Southern Man: Tom Petty

Johnny Cash once said that “Southern Accents” should be the new anthem of the South.

Its author, Tom Petty, has been based in Los Angeles since 1975, but over the years he has regularly returned to his Southern roots. He grew up in Gainesville, Florida, and the band’s 2011 album, the bluesy MOJO, was cut live in a room and sounds as if it could have been recorded at Cosimo Matassa’s J&M Studio in New Orleans. Returning to the hilly farmland of Tennessee for Bonnaroo in 2013, after storming the stage with the Heartbreakers and special guest Stevie Nicks in 2006, also bring Petty back to his Southern heritage, which he spoke to me about a few years back.

 —Holly George-Warren

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Tell me a bit about growing up in Florida. Didn’t you have an early run-in with Elvis?

 In 1961, I met him when I was 11. My uncle processed film in Gainesville and worked on some things like The Creature from the Black Lagoon, then an Elvis film, Follow That Dream, came through. I was sitting under a pine tree doing nothing when my aunt pulled in and said, “Would you like to go see Elvis Presley? They’re filming in Ocala.” I just had a vague memory of Elvis from when I was around five or six and there was a big commotion in the house about Elvis and his wiggle.

We rode down to Ocala, 30 miles away. We went back behind a chain link fence where they had some trailers lined up for the actors. I remember a long line of white Cadillacs that came in, and getting out were guys in mohair suits—very flashy lookin’ cats in sunglasses. Every time one would get out, I’d say to my aunt, “Is that Elvis?” and she’d say, “No.” Then all of the sudden, she went, “That’s Elvis.” And it really was a semi-religious experience. He glowed. I’d never seen anyone’s hair dyed so black that it was blue. He looked amazing. My uncle was there, and he says, “Elvis, these are my nieces and nephews.” He said hi, and then he went in his trailer.

We stayed and watched them film throughout the day. At one point a crowd was handing records over the fence for him to sign. I was like, “Damn, if I had an Elvis record I could get an autograph.” When we went home, I was a changed person. I set about finding Elvis records, so I could get Elvis’ autograph in case I went back. That was how I fell in love with rock & roll records, and that was my only interest ever since.

 When did you first get a guitar and start learning how to play?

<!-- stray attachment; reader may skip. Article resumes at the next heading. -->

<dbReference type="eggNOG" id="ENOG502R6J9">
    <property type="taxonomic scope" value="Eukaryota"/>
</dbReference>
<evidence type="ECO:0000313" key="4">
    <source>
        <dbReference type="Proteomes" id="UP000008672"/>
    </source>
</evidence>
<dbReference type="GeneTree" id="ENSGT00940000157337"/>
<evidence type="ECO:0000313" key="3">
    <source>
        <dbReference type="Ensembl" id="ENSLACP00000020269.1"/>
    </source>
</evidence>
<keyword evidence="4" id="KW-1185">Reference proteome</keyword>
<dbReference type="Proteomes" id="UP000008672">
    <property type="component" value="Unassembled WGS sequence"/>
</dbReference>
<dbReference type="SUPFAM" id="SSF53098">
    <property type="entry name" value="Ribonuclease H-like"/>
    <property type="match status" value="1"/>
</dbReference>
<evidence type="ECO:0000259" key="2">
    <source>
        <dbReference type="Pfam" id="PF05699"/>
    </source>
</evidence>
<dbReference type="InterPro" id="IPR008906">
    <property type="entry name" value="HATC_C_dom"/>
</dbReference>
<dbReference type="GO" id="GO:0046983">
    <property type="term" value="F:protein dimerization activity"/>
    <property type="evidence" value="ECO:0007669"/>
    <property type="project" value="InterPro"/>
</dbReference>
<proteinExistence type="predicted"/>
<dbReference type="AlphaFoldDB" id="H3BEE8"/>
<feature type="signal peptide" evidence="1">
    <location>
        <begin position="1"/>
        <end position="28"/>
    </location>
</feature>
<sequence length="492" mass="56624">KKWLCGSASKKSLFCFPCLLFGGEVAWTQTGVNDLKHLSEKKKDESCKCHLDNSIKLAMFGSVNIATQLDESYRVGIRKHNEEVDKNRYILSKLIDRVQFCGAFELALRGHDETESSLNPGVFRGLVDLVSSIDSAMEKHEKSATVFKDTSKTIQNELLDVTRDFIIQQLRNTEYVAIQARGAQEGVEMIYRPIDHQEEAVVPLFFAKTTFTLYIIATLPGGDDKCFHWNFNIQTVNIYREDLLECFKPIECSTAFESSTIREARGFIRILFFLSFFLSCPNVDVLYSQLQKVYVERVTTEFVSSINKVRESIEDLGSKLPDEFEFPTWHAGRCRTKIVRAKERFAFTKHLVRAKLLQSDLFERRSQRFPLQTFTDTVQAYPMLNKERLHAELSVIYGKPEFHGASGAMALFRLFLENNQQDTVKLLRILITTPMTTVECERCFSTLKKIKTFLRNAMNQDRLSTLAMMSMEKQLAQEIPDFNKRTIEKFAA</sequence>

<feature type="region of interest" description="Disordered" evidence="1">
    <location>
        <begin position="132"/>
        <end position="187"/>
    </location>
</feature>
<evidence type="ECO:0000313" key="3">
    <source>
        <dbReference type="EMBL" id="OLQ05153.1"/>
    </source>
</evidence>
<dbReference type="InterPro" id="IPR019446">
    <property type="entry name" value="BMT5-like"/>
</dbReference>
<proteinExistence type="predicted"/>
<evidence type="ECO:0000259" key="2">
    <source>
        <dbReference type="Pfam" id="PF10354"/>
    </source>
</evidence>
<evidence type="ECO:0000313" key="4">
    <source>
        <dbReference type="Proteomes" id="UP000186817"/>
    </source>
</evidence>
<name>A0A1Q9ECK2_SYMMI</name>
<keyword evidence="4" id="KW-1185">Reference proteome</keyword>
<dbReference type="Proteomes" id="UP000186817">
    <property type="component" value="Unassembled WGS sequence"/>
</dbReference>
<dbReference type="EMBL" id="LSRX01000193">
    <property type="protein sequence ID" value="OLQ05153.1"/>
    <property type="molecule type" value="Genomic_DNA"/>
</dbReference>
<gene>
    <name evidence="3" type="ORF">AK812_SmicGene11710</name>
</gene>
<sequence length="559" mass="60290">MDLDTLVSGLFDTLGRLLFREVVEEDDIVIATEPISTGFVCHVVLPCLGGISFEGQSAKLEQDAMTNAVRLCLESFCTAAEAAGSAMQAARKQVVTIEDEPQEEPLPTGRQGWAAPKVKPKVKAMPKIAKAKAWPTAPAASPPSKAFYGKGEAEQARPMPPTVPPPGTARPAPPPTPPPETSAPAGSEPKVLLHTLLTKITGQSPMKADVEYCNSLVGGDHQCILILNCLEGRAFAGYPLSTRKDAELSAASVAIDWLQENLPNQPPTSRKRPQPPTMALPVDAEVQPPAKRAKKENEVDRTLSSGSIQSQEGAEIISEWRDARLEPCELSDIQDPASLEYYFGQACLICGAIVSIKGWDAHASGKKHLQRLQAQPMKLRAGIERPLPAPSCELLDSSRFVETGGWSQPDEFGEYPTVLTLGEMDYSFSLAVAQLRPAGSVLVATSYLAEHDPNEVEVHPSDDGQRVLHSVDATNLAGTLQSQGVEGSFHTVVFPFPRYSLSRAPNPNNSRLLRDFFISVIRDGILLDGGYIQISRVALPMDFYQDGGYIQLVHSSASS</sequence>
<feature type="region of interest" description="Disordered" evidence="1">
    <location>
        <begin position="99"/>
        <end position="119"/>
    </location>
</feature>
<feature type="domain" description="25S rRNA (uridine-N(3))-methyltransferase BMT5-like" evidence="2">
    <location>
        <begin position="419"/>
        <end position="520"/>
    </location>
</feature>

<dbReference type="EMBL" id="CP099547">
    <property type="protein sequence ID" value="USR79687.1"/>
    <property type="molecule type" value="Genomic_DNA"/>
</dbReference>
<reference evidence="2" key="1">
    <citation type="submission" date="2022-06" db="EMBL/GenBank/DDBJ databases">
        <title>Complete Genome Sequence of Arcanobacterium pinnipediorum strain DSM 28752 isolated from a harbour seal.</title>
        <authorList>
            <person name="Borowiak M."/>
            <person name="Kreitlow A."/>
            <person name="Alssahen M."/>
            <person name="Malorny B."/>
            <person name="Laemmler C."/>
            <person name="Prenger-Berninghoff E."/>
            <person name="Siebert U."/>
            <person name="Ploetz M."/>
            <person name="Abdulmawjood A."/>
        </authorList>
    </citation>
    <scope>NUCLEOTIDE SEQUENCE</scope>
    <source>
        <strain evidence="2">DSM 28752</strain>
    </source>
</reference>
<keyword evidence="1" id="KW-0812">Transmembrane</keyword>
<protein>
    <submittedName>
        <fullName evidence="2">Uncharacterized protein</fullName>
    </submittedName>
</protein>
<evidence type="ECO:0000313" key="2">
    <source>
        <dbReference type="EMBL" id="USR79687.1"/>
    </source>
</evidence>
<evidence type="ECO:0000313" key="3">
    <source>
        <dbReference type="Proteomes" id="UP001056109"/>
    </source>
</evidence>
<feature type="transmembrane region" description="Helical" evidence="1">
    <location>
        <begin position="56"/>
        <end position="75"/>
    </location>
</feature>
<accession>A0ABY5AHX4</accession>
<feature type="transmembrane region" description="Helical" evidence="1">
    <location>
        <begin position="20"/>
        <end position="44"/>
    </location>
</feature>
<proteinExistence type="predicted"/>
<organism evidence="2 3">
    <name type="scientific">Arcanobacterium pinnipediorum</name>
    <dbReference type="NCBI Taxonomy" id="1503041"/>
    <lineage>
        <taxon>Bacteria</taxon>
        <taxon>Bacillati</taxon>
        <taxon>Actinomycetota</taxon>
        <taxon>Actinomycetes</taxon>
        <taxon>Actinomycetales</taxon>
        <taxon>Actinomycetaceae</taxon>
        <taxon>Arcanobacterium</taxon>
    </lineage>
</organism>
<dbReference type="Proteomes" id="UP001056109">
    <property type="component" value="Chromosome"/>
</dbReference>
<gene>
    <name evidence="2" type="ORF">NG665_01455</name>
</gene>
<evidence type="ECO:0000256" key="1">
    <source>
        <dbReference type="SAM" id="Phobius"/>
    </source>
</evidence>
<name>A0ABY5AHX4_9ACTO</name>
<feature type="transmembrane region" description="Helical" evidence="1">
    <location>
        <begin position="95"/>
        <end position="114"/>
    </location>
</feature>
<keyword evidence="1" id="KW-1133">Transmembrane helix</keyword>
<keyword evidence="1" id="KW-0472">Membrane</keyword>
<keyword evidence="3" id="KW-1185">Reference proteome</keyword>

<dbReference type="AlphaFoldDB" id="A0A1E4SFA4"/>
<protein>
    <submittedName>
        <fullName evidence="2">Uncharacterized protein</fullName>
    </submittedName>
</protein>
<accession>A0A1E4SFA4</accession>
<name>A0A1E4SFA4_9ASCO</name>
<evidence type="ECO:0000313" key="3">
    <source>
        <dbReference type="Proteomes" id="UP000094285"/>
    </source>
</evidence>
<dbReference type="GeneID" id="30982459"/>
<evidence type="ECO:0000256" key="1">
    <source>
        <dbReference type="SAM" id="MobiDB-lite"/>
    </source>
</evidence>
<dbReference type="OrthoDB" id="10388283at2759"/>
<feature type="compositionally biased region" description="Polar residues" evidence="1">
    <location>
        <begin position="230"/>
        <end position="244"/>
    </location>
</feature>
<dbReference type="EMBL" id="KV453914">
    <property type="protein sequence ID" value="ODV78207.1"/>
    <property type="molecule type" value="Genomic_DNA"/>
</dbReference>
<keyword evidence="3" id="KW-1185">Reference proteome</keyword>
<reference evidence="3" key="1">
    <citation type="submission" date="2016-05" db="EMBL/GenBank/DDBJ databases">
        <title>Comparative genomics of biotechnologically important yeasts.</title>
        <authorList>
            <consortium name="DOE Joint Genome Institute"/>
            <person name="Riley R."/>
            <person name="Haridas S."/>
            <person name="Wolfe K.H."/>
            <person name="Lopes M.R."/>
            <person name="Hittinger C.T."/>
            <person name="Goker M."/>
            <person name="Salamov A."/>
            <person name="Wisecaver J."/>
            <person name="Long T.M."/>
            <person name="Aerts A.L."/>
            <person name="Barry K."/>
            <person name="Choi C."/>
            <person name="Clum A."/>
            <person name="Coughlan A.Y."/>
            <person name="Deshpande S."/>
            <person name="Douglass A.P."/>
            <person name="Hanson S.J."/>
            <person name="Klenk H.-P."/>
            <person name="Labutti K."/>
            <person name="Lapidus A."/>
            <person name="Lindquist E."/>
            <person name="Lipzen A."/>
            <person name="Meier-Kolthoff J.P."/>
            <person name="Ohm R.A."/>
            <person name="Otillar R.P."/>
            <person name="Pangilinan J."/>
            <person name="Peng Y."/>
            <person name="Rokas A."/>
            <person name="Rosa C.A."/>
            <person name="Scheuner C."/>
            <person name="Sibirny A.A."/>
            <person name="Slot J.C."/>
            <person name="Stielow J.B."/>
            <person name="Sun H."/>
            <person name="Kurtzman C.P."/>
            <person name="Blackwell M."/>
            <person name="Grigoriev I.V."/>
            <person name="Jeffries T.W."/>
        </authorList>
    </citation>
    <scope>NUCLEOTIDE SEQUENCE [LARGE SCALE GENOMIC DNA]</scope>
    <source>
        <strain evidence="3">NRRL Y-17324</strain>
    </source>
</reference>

It never struck me that I might play or perform. I just wanted to listen. It wasn’t until the Beatles that there was a real bolt of lightning to the brain: “Oh, a self-contained band.” They had the singers and the band all in one thing. Then, the kids around the neighborhood would talk about “let’s form a group and be like the Beatles.” It looked to me like a really good job. They were obviously young and in charge of their own lives.

I loved music so much that I hustled up a guitar and got in a group long before I could play. [laughs]

Were you on the same circuit as Lynyrd Skynyrd and the Southern rock thing?

Yes, though they didn’t call it that then because it hadn’t become anything that had a name. I thought of Lynyrd Skynyrd before they started making records as being like a British blues band. That was how they presented themselves.

Who else was playing the Florida clubs when you started out?

The Allman Brothers were from Daytona Beach and had a band called the Escorts. They were one of the first groups I ever saw. I remember they did a really good [Sam the Sham and the Pharoahs’] “Woolly Bully.” They were a four-piece band and wore suits like the Beatles. They were the first group other than the Beatles that I saw in real life that had long hair, and it dawned on me, “Oh, other people are gonna do this.” [laughs] I thought only the Beatles could wear their hair that way. But they were really impressive because they were completely committed to music. They did a lot of Impressions and Ray Charles stuff. I wouldn’t have picked up on that if they hadn’t turned me onto it.

Does your own Southern-ness need sustaining?

I can never get rid of it. I think it really helped [the Heartbreakers]. We really did have to learn to play, to deliver. Once you got up onstage, you really gotta play, or it would be “Okay, that’s enough of you. We have some guys up here that work on tractors all day, but they can play like crazy.” We were all just shitkickers then.

 

Look back at Tom Petty & the Heartbreakers’ performance at Bonnaroo 2006 and let us know what Tom Petty song you’re most excited to hear this summer on the farm!